‘Jane’ was a cross between Magnolia liliiflora ’Reflorescens’ and Magnolia stellata ‘Waterlily’ and has fragrant, red-purple, flowers and is found in the same triangular bed, already mentioned, as ‘Susan’, on Cherry Avenue.  Lastly, ‘Pinkie’, the latest of these hybrids to flower, has the palest flowers, and can be found on Juniper Path.  These “Little Girls” magnolias were named to honor U. S. National Arboretum secretaries, or staff wives and daughters.

Flowering bulbs

March 22, 2020

 Let us whir with the golden spoke-wheels

Of the sun.

For tomorrow Winter drops into the waste-basket,

              And the calendar calls it March.               

                                                                          – Amy Lowell (Lot # 3401 Bellwort Path)

The scientific definition of the beginning of spring occurs with the vernal equinox (March 20). But, locally, we have experienced snowfall on the running of five Boston Marathons (1907, 1908, 1925, 1961, and 1967) and two Boston Red Sox games in Fenway Park were snowed out on April 8th and 10th in 1996. Boston had a half-inch of snow on May 10, 1977. This year, we place great hope in Lowell’s poetic weather prognostication. For many of us, the lovely sights of the first flowers opening from bulbs are our own “signs of spring”.  Flowering bulbs, corms, and tubers, which are modified perennial, herbaceous plants, are currently coming up in numerous locations, throughout our landscape. (more…)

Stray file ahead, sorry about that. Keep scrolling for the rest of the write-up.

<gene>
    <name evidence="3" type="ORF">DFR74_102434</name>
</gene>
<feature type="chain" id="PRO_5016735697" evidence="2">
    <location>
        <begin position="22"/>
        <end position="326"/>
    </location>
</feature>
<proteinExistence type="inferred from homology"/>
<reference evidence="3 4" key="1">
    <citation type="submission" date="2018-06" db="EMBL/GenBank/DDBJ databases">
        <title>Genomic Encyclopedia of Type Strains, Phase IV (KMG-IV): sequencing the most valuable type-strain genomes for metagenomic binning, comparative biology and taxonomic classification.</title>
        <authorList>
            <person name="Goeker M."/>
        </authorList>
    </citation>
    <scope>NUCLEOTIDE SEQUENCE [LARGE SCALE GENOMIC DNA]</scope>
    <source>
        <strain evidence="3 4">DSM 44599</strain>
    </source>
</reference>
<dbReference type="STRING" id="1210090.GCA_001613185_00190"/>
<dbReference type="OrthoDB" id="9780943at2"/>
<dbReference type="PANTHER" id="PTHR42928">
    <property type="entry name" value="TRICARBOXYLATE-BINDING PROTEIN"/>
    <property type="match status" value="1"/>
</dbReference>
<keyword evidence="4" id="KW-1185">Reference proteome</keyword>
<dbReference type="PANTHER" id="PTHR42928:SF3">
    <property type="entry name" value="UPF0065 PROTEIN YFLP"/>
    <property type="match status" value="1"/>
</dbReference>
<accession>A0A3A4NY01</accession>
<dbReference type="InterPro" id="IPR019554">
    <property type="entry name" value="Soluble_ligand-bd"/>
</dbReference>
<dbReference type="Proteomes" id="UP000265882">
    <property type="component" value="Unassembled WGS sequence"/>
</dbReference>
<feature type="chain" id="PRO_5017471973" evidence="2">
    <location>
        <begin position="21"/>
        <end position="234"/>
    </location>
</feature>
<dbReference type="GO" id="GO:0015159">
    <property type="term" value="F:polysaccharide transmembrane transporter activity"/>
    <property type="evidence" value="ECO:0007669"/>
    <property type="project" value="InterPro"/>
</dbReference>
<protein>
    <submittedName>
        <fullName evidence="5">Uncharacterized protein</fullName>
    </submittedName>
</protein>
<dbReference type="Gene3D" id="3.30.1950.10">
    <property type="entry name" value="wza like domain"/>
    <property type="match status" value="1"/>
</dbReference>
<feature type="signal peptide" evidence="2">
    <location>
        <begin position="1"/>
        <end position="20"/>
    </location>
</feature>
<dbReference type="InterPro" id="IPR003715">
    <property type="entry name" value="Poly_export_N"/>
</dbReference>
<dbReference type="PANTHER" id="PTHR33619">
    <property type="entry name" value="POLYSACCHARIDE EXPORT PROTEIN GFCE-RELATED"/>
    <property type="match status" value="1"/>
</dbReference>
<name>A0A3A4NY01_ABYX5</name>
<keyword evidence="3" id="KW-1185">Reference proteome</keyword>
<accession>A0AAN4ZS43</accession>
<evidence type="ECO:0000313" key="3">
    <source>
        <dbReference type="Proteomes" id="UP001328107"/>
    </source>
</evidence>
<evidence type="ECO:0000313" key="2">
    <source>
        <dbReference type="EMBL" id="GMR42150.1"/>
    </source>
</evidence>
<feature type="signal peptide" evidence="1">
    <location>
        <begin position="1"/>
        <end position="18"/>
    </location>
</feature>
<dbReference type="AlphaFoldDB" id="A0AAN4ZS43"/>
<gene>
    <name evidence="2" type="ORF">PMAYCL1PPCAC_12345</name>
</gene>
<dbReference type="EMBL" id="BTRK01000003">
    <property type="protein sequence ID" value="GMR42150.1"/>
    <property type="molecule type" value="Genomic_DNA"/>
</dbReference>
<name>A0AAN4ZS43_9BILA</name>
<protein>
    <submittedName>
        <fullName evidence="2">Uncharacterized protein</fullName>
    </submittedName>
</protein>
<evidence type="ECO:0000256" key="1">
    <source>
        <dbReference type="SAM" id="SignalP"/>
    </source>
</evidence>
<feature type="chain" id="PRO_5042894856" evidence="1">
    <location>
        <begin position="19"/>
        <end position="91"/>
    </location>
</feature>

Horticulture Highlight: Cephalotaxus harringtonia, Plum yew

March 3, 2020

…you are so little

you are more like a flower

who found you in the green forest

and were you very sorry to come away?…

            -e. e. cummings

Although small in stature Cephalotaxus harringtonia, Plum yew exceeds yew in ornamental quality. It has beautiful, glossy, dark green, evergreen needles, one-two-inches long. It is another genus that normally has male and female reproductive flowers on separate plants. The clusters of male strobili (flowers) appear on the underside of branch stems in April and are a yellowish-green color.  When successfully fertilized separate female plants will produce a fruit containing a single seed surrounded by a purplish, flesh, which leads it to resemble a primitive olive.